If you wear glasses in your normal life, there are safety goggles out there that will fit over them with little to no problem. The key is to seal as much of your eyes from the air as possible.

Your day-to-day eyeglasses or sunglasses will provide a barrier for your eyes but because of the openings on the top, bottom, and sides, airborne particles could still get to your eyes. That said, contact lens wearers should consider switching to their glasses to avoid touching of the eyes.

Face shields, something that has been promoted from the beginning of the health crisis, protect the crown and chin from exposure, as well as the eyes. The plastic also wraps around the face to the point of each ear to protect the wearer from inadvertent spritzing and spraying. You should still wear a mask when wearing a face shield in order to cover your nose and mouth, however.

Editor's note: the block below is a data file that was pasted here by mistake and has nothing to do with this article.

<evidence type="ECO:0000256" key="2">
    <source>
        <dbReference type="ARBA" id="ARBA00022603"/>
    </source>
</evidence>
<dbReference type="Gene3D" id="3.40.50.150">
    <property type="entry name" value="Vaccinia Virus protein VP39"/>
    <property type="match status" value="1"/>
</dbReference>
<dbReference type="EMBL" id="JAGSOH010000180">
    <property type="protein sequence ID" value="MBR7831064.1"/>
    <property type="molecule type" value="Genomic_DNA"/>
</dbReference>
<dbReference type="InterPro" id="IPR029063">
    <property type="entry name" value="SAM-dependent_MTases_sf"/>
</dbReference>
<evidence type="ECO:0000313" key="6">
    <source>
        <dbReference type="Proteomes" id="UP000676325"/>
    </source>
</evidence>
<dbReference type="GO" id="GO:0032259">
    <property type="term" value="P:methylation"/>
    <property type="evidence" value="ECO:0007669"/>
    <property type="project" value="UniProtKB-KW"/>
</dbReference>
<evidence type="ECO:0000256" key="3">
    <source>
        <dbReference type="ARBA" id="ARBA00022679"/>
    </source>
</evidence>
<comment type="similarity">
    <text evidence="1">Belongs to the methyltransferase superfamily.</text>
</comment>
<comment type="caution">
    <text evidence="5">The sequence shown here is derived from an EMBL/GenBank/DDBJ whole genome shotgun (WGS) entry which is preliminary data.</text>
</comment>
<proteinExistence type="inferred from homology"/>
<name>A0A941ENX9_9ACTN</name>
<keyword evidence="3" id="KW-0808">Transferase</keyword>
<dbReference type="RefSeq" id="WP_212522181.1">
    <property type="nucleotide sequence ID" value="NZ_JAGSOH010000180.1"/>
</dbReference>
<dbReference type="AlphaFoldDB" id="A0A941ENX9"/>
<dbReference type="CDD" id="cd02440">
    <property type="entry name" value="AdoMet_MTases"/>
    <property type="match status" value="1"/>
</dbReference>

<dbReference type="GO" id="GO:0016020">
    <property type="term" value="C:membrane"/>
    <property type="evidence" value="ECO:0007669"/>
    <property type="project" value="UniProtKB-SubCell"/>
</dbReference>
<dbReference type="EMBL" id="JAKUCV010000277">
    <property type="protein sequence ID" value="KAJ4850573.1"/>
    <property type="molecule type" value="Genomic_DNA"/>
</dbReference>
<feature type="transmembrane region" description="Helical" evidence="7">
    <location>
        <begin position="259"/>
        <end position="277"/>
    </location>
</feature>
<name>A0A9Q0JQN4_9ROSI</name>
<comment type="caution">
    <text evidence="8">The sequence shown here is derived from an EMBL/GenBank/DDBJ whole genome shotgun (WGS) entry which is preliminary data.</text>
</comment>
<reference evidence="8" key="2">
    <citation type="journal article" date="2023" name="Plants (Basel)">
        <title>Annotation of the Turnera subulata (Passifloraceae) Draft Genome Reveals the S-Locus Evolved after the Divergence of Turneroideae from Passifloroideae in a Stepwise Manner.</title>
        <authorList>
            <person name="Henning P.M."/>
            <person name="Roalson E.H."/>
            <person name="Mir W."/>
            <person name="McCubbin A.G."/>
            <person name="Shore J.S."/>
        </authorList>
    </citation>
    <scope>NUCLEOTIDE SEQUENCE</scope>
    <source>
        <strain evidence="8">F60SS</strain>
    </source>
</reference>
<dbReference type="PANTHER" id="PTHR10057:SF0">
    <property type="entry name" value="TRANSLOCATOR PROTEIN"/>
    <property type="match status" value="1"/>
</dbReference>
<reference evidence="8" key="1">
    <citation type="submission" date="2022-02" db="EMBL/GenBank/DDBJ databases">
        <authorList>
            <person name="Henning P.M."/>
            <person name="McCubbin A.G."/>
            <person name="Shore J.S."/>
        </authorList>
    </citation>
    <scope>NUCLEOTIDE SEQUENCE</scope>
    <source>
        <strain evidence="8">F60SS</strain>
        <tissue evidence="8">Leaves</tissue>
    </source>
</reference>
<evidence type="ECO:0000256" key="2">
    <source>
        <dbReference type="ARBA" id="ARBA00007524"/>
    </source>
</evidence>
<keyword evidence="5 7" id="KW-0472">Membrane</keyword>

Ultimately, the best thing you can do to help yourself against the virus is to continue wearing a mask, maintain distance from others of at least six feet, wash your hands, wear hand sanitizer, and stop touching your face.

When Should I Normally Wear Safety Goggles? 

That is an excellent question. Life is inherently dangerous (especially around your workbench with all those pointy tools) so a case could be made for wearing safety equipment 24/7. But who wants to live life in bubble wrap? Only you can make an educated decision on what’s best for you.